Phases of Acute Trauma Care

Our care starts when a patient arrives at our Emergency Department and Trauma Center and ends when they are successfully rehabilitated. We track each patient's progress to help ensure continuity of care throughout the recovery stage.

Emergency Department and Trauma Center

phases of trauma care

Most trauma patients are transported directly to the Emergency Department and Trauma Center. There, the first priority is to quickly identify and treat life- or limb-threatening injuries. Less urgent treatment begins as soon as injuries have been thoroughly evaluated. Procedures may include stabilizing broken bones and repairing wounds. Trauma victims may remain in the Emergency Department for several hours for close observation.


Life- or limb-threatening injuries may require immediate surgical repair. If you have such an injury, you'll be taken directly to the operating room. If you don't need immediate surgery, you'll be admitted to the hospital so your surgeon and anesthesiologist can meet with you and your family to discuss your options and their recommendations.


If you have serious injuries but don't need or can't have surgery right away, you may be admitted to the intensive care unit. Trauma patients who need intensive care go to The Kessler Family Burn and Trauma ICU. The staff of these units specialize in the care of trauma patients. Many orthopaedic trauma patients are admitted directly to our Orthopaedic Unit. While you're hospitalized, your trauma team will visit each day to review your progress and update your care plan. Care is focused on pain management, healing, and prevention of complications such as pneumonia, deep vein thrombosis, infection, and post-traumatic arthritis.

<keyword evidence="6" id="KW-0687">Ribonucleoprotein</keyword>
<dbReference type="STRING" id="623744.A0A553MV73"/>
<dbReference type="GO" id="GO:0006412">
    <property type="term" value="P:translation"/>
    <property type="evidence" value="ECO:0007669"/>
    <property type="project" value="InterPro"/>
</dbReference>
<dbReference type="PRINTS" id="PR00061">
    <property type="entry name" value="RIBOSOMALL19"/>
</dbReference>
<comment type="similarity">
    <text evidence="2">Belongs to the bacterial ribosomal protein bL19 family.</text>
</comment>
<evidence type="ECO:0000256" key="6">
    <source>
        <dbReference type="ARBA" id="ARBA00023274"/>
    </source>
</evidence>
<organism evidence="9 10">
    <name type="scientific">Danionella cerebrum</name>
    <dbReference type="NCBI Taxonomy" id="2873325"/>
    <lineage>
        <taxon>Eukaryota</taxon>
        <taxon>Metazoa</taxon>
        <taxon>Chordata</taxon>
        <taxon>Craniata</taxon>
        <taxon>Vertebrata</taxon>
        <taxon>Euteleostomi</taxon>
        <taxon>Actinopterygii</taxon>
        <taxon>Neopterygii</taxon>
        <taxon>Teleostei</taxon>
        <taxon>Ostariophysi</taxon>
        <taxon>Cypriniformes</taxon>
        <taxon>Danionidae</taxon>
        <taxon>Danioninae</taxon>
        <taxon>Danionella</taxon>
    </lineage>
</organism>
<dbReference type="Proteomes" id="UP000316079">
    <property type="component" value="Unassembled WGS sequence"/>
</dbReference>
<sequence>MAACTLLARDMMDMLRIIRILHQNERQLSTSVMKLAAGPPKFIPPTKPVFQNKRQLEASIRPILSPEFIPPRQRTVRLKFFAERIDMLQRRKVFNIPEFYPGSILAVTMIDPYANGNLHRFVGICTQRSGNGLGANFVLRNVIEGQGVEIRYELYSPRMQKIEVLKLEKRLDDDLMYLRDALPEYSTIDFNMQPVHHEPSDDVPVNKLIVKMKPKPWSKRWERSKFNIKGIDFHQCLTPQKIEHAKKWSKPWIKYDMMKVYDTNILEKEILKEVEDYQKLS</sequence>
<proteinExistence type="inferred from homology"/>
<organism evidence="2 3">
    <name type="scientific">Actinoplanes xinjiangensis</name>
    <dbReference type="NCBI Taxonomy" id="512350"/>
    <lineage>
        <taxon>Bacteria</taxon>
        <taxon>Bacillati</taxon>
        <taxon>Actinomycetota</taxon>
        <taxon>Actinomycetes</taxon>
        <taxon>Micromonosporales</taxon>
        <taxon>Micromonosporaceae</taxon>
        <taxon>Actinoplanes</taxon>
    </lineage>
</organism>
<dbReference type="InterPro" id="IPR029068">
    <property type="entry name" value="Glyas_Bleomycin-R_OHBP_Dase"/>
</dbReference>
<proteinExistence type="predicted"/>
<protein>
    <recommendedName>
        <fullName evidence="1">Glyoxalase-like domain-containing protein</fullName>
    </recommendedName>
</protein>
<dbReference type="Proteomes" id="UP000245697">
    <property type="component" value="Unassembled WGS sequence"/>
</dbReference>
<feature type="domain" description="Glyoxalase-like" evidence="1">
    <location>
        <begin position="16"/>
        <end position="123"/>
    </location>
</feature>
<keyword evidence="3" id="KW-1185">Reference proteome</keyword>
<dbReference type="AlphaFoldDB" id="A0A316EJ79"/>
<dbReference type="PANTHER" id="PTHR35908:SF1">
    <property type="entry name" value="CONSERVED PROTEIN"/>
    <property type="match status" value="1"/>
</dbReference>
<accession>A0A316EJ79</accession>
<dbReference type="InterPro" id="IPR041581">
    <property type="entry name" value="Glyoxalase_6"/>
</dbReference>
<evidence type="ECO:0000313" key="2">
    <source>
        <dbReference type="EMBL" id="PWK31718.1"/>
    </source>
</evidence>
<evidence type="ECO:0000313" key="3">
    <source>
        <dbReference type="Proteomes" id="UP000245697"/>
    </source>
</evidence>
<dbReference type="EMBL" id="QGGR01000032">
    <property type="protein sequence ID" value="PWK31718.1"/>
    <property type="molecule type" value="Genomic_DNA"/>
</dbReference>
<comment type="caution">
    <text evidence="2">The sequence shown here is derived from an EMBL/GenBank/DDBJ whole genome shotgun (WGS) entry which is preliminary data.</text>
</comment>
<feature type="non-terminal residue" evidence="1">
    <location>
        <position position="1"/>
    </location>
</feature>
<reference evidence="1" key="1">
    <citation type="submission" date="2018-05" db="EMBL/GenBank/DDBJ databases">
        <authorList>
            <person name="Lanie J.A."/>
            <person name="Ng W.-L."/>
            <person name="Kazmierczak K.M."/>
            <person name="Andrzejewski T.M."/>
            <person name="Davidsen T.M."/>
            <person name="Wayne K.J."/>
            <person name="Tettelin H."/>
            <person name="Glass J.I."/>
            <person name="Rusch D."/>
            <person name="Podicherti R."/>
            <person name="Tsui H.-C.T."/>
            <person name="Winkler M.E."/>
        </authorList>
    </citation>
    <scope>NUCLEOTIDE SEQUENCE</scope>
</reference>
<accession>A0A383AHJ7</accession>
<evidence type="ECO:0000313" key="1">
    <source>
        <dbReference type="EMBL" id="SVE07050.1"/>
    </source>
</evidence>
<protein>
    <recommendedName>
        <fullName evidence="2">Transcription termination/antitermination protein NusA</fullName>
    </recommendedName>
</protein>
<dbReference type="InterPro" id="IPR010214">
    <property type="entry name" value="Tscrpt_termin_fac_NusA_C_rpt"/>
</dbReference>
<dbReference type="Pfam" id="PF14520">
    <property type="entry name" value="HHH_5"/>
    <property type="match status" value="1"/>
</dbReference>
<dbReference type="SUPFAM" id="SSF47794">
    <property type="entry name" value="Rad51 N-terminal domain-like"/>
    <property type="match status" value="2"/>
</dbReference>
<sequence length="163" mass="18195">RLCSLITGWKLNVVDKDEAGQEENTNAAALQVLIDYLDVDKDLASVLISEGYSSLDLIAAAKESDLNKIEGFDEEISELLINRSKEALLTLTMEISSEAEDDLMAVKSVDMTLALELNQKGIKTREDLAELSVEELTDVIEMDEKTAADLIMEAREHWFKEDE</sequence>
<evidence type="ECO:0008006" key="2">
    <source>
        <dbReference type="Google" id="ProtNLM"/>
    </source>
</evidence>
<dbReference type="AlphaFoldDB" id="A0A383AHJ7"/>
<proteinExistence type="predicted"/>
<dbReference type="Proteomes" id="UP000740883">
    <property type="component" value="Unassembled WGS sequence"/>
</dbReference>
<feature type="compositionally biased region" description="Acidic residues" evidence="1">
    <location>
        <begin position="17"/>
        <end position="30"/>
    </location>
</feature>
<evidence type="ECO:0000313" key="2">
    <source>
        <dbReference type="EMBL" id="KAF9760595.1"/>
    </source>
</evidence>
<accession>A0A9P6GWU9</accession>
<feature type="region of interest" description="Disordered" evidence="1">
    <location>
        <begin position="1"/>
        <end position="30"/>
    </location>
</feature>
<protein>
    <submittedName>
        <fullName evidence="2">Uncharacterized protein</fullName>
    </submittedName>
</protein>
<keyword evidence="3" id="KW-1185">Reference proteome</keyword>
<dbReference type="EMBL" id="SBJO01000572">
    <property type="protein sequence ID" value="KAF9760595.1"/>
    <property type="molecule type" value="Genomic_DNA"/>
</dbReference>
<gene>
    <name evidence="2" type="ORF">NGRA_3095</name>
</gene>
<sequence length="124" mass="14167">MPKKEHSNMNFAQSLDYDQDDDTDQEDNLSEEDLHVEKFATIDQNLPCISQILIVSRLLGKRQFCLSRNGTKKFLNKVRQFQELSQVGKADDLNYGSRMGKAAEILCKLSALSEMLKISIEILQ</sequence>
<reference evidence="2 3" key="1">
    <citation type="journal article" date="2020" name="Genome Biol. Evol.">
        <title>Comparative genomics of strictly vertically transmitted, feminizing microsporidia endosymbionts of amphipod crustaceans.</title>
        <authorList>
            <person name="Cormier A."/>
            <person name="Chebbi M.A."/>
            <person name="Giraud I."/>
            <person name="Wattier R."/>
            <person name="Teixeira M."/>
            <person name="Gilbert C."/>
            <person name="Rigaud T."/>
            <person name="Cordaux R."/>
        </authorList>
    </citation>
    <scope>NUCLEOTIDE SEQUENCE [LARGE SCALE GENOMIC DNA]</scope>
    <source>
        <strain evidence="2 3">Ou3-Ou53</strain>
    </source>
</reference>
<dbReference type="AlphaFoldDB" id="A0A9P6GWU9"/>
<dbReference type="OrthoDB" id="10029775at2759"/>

A patient with multiple injuries may have multiple physicians such as surgeons who manage serious injuries to the chest, abdomen, and blood vessels or neurosurgeons who manage injuries to the brain or spinal cord. One team will assume the role as your “primary service” team.


Your recovery starts in the hospital and continues at a rehabilitation hospital, skilled nursing facility, or your own home.

  • Patients who still need a considerable amount of care may need time in a rehabilitation hospital unit such as our Physical Medicine and Rehabilitation Unit.
  • If you need less medical supervision but are not independent enough to return home, a transitional care unit or a skilled nursing facility such as The Highlands at Brighton may be the right choice.
  • If it's safe for you to continue your recovery at home but your mobility is limited, local home-health agencies, such as Visiting Nurse Service, can often arrange for therapist visits.
  • Most patients will progress to rehabilitation therapy through an outpatient clinic. Their goal is to return the patient to a quality of life as similar as possible to what they had before their injuries. Our Physical Medicine and Rehabilitation Division program includes a complete outpatient component at our Clinton Crossings multiple-service location.